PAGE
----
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Patrick Goldstein and James Rainey
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Imagine that: Dede Allen, Hollywood's greatest film editor, died Oscarless

April 20, 2010 |  7:02 pm

Dede_allen When I read the obituaries earlier this week paying tribute to Dede Allen, who died Saturday at 86 after pretty much revolutionizing the art of film editing, I got to wondering -- how many Oscars did she win in her long career? After all, when you start adding up the amazing films that she worked on as an editor -- she was the first film editor to receive sole credit on a movie, for her seminal work on "Bonnie and Clyde" -- you have quite a collection of great American movies.

So let's see, when we scroll through Allen's credits, we've got "The Hustler," "Bonnie and Clyde," "Serpico," "Dog Day Afternoon," "Slap Shot," "Reds," "The Breakfast Club" and "Wonder Boys," just to name a few outstanding movies. So of all those films, how many did she win an Oscar for?

That answer would be: zero.

This would simply be one of many examples of the sad truth about the Academy Awards. They are an award given out by an increasingly insular group of industry-ites to films that are considered weighty and important at the time but are often far from the best movies made in any particular year. This goes double for the Oscars given for the best editing, cinematography and score, which all too often tend to be awarded to people who worked on the most popular Oscar movies, not to people who actually did the best work that year.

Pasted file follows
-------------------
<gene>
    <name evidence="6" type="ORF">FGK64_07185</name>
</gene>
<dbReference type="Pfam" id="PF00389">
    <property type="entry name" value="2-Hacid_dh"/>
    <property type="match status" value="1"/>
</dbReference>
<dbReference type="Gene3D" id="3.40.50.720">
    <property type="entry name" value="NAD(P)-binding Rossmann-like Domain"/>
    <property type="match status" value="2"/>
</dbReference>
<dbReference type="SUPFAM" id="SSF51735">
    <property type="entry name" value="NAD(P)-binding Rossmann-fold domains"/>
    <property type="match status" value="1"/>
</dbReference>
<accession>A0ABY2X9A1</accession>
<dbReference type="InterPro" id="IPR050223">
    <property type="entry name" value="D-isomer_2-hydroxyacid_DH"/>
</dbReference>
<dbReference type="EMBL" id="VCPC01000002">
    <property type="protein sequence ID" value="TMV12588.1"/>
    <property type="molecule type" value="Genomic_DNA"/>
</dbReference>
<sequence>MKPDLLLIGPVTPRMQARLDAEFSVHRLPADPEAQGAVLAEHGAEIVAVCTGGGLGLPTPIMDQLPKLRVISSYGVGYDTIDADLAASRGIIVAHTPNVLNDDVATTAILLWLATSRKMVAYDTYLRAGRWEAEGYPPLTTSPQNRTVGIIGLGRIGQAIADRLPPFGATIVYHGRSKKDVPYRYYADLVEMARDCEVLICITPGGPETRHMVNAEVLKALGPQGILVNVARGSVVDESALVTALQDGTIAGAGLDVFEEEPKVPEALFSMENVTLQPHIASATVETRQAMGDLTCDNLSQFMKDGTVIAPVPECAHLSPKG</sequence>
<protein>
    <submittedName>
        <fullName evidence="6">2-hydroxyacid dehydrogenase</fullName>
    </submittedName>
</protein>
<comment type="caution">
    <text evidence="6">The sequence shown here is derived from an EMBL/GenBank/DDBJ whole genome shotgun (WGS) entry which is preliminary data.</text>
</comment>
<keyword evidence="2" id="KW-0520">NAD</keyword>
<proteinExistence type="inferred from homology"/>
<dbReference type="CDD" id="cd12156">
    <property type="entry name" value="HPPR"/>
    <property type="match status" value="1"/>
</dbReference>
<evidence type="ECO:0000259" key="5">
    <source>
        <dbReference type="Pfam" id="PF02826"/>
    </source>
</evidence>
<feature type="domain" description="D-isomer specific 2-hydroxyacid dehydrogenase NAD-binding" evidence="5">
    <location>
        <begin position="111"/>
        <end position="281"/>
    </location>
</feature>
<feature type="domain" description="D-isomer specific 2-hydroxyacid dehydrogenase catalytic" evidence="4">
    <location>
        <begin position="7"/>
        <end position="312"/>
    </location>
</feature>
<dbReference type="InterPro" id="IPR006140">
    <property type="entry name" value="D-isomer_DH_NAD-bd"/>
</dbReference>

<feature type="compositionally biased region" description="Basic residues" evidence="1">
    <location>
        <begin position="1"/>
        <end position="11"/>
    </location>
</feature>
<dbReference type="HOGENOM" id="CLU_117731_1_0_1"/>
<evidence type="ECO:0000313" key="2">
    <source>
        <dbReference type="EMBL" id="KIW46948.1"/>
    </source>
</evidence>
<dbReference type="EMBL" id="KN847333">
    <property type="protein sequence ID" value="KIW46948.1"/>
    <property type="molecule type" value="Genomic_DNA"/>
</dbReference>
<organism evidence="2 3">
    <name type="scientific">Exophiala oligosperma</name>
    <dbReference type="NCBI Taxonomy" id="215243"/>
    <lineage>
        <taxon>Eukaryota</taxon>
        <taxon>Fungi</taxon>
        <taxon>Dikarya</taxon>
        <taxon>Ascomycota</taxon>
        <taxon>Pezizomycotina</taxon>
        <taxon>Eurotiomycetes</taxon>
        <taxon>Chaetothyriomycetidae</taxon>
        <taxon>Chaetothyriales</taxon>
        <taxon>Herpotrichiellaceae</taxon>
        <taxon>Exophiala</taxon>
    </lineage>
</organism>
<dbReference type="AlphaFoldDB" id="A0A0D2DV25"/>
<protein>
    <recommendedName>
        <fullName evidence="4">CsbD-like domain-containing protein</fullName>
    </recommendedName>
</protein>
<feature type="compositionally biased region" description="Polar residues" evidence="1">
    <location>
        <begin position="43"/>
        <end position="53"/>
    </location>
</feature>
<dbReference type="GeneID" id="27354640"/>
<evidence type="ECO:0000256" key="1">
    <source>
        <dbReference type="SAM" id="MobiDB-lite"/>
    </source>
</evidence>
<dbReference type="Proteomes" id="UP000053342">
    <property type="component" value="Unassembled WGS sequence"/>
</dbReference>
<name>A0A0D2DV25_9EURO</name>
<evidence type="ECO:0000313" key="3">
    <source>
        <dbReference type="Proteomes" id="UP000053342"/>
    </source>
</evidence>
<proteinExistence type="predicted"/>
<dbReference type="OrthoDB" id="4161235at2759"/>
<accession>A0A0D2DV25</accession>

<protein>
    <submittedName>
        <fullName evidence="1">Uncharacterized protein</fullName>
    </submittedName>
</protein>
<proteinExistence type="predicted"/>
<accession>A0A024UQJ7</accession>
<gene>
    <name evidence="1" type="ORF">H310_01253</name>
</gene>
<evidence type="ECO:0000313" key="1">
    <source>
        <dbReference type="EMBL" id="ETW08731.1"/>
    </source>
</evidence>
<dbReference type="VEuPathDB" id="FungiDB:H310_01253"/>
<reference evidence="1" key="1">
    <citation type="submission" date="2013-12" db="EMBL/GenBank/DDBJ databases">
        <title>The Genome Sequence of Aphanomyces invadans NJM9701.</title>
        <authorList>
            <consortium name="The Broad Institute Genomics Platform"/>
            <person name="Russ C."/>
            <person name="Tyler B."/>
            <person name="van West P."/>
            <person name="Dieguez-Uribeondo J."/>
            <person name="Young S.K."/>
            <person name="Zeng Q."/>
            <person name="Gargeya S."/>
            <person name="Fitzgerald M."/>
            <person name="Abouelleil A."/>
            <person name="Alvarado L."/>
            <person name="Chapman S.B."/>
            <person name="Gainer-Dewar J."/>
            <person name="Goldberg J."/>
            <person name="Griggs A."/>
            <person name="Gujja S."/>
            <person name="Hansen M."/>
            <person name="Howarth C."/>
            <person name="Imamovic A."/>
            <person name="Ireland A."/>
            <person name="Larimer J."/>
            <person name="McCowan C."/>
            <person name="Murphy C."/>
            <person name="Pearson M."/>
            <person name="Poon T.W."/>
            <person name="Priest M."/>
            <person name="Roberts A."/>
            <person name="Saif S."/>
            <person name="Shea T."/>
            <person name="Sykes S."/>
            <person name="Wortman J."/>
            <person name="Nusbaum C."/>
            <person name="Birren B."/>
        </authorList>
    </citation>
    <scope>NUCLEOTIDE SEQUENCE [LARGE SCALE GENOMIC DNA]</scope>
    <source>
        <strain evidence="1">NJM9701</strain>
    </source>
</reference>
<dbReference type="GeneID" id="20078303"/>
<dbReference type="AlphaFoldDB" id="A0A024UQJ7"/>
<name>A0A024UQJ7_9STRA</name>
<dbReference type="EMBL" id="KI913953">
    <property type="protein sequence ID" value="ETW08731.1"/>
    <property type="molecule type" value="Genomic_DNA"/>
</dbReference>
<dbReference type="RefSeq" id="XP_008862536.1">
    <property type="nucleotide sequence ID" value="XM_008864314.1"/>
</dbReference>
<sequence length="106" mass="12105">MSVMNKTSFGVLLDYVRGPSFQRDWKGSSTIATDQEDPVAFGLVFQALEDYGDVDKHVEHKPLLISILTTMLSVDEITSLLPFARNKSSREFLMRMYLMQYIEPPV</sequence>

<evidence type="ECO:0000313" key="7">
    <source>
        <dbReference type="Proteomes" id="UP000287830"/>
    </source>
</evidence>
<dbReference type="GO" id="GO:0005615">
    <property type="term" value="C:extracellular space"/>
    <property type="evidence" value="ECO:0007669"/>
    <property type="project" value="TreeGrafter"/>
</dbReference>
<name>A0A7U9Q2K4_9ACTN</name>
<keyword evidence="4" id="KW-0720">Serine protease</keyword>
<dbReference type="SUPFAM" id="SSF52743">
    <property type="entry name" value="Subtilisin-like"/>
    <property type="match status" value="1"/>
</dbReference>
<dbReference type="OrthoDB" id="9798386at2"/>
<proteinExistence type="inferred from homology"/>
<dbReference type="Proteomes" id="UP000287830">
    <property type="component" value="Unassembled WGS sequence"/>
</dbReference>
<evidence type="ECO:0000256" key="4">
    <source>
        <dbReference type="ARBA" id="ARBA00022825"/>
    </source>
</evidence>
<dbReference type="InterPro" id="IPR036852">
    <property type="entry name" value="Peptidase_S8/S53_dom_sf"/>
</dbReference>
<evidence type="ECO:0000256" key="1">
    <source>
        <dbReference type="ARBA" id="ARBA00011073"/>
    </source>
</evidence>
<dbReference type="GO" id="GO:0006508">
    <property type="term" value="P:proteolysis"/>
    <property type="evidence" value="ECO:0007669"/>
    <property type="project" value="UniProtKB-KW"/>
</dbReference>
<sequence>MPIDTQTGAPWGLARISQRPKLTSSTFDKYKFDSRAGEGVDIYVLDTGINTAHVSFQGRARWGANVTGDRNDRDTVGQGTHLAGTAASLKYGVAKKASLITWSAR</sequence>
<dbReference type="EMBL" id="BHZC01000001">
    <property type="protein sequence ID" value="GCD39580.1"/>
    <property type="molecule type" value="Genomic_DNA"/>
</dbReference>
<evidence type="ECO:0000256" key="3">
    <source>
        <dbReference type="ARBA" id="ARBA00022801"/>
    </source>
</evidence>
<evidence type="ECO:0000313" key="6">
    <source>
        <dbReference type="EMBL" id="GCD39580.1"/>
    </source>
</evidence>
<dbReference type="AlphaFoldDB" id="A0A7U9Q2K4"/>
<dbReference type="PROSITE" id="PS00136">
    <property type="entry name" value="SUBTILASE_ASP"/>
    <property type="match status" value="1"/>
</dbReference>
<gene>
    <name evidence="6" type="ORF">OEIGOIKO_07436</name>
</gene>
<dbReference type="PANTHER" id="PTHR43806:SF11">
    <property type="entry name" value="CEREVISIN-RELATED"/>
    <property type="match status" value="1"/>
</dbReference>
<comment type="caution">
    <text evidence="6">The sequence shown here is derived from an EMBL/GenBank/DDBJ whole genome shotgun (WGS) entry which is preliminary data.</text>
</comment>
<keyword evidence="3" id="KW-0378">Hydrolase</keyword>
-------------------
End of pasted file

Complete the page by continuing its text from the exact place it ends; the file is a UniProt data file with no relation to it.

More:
In fact, Allen wasn't even nominated for "Bonnie and Clyde," if you can imagine that. Nor was she nominated for "The Hustler," "Serpico" or "The Breakfast Club," that last being the John Hughes film that may well have featured her best work of all. She did get noms for "Dog Day Afternoon," "Reds" and "Wonder Boys," losing each time to editors of films that did better at the box office. (Trivia alert: In the year that "Bonnie and Clyde" was eligible, the Oscar for best editing went to none other than Hal Ashby, who edited "In the Heat of the Night" before he graduated to directing.)  

I could go on and on about Allen, but if you want to read an impressive tribute, check out this piece for Salon by Matt Zoller Seitz, who does a nice job of explaining what made Allen so special. He calls her a performance editor, writing:

"It takes special intuition to cull raw footage of actors' performances and piece the best stuff together to create compelling, memorable characters -- ones you can imagine having lives beyond the edges of the screen. Allen had that intuition, that gift. Her best work has a people watcher's sensibility: a rapt yet affectionate eye. Think of Communist revolutionary John Reed on his deathbed in 'Reds,' asking Louise Bryant to come to New York with him ("I've got a taxi waiting"), his voice buoyant, his eyes frightened...or the assistant principal in 'The Breakfast Club,' interrogating the detention kids, hoping to learn which of them removed a screw from the library door."

I know that Oscars are not the end all, be all, when it comes to being remembered for your work. But when it comes to Dede Allen, it would've been nice if her peers had done a better job of recognizing her great work while she was still around to enjoy the accolades.

 

Photo: Dede Allen, hard at work editing one of her films. Credit: Associated Press / Courtesy of Tom Fleischman 

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